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April 09, 1990 - Image 2

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The Michigan Daily, 1990-04-09

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Page 2 -The Michigan Daily - Monday, April 9, 1990

Greeks Go
M.A.D.
Resultsfrom Greek Week.1990
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President votes
Peruvian President Alan Garcias casts his vote to choose his successor
during Sunday's presidential elections.
VOTERS
Continued from Page 1

a lot of attention," Gebes explained.
"We set up a number of new polling
sites in the different schools' build-
ings, and we set our polling hours
for the busiest times between
classes."
The 1987 presidential elections
attracted the same number of voters
as this year's elections. But Elec-
tions Director Staffer Zachary Kittrie
pointed out the high 1987 turnout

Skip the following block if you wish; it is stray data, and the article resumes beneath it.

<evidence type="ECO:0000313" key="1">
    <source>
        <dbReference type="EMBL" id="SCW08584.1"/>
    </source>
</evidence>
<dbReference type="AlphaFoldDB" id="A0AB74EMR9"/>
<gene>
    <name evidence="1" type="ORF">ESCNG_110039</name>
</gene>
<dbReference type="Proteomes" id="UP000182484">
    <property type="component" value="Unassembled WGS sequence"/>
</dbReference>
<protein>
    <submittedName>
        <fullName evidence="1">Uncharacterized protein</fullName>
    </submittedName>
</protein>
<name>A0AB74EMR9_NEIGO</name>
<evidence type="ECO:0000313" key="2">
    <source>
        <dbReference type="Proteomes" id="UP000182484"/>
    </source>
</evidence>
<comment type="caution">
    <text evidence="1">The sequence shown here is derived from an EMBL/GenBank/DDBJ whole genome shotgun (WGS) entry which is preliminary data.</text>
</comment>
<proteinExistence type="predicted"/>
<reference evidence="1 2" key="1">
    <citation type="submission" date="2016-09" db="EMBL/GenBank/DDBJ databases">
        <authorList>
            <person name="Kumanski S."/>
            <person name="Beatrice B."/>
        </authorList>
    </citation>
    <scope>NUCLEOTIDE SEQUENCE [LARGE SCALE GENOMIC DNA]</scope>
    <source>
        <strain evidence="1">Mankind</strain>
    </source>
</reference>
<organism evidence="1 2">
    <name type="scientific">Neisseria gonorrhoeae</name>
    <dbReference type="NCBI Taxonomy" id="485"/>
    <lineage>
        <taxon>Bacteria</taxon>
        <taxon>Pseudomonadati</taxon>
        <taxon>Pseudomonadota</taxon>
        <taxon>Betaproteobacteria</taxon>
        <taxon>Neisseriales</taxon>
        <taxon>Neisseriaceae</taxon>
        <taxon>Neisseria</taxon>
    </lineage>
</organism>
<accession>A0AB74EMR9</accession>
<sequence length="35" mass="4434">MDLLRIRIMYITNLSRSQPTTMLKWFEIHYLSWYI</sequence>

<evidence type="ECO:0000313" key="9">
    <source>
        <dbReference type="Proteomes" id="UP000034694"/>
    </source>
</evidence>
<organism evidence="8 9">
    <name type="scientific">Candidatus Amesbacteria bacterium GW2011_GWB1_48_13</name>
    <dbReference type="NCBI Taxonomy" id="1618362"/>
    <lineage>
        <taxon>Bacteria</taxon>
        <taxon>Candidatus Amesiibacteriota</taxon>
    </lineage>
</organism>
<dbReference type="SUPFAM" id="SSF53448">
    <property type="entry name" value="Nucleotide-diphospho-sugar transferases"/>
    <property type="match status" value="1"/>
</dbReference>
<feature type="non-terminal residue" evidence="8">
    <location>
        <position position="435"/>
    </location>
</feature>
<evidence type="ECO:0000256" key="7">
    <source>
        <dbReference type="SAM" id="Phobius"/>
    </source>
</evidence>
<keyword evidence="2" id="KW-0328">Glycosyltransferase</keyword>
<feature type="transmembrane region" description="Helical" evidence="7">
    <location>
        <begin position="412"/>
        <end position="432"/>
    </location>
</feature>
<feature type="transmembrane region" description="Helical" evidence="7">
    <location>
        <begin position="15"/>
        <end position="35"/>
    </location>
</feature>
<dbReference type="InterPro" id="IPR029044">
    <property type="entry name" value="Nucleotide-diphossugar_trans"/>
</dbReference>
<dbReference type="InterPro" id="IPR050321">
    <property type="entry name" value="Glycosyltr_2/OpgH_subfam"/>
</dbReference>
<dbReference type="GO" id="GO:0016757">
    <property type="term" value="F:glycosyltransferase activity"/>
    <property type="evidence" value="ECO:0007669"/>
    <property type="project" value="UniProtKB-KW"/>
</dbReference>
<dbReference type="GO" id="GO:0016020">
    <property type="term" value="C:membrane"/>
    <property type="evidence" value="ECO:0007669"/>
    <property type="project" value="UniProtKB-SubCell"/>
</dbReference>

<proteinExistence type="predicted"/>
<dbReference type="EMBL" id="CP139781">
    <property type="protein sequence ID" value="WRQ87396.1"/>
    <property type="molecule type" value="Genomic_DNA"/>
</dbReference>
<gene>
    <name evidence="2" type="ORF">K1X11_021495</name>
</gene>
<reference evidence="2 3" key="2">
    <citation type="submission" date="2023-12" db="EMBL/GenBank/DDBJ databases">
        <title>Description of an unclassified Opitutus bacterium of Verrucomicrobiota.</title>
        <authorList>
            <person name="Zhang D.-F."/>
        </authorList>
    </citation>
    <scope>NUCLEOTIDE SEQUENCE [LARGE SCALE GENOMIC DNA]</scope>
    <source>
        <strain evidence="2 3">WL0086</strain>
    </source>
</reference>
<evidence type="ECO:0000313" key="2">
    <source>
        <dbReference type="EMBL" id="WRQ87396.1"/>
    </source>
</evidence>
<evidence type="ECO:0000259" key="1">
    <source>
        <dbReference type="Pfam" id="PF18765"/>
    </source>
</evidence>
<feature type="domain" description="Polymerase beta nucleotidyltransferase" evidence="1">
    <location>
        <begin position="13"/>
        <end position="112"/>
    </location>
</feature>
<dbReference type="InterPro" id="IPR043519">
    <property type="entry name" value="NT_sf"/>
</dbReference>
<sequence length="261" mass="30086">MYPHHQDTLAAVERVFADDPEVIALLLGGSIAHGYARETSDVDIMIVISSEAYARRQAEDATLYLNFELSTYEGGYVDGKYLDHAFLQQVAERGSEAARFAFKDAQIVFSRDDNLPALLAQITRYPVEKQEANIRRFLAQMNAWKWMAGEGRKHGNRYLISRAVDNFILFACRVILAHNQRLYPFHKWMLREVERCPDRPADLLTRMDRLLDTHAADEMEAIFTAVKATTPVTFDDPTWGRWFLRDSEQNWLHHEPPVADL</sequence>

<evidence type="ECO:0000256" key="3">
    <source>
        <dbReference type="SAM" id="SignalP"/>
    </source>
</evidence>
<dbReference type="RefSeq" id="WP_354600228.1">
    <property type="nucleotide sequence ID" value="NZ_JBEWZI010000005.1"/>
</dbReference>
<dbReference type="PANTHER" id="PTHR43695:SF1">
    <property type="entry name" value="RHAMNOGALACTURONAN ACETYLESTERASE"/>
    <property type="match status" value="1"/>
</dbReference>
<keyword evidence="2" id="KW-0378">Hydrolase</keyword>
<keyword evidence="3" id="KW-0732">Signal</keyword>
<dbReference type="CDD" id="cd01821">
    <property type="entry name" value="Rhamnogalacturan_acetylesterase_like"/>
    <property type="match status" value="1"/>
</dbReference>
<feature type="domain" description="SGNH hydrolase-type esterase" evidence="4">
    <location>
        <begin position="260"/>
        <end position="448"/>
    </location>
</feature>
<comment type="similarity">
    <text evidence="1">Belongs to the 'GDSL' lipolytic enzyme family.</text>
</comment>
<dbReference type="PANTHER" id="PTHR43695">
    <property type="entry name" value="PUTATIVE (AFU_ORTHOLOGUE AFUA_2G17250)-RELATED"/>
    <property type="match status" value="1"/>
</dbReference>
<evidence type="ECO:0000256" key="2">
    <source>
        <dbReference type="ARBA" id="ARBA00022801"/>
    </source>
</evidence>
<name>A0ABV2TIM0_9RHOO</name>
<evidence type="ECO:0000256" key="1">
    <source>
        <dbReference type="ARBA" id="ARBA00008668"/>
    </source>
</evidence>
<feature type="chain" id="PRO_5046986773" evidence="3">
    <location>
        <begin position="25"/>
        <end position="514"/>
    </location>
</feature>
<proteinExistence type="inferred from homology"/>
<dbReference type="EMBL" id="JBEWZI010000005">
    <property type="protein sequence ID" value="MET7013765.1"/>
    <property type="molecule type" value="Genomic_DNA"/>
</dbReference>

was the result of a controversial bal-
lot issue deciding whether PIRGIM
should receive MSA funding.
"We feel good because there were
no major ballot questions, and no re-
ally new controversial issues on the
ballot," Kittrie said. "This time the

students turned out to vote for
MSA."
Kittrie and Gebes both said the
turnout should send an important
message to MSA.
"Large numbers of smaller school
voters turned out because there has
been some question as to whether
MSA was representing their schools
well," Gebes explained. "They made
it clear that they want a say in what
the assembly does."
Gebes said the turnout should tell
the assembly "the students are
watching the assembly closely;
MSA will have to make sure they
are accountable, because it's obvious
that this campus wants results."

ACTION
Continued from page 1
"A lot of people were given a lot of
misinformation about us, and I think
a lot of people didn't vote because
they didn't know who to believe."
The defeated Coalition candidate
added that the Action Party had used
the events of Earth Week to their ad-
vantage unfairly.
"They had all those Earth Day
people out there working for them.
No one remembers that it was a CC
assembly member that originally
proposed the funding for Earth Day,"
Williams said. "The Earth Day peo-
ple went out and bit the hand that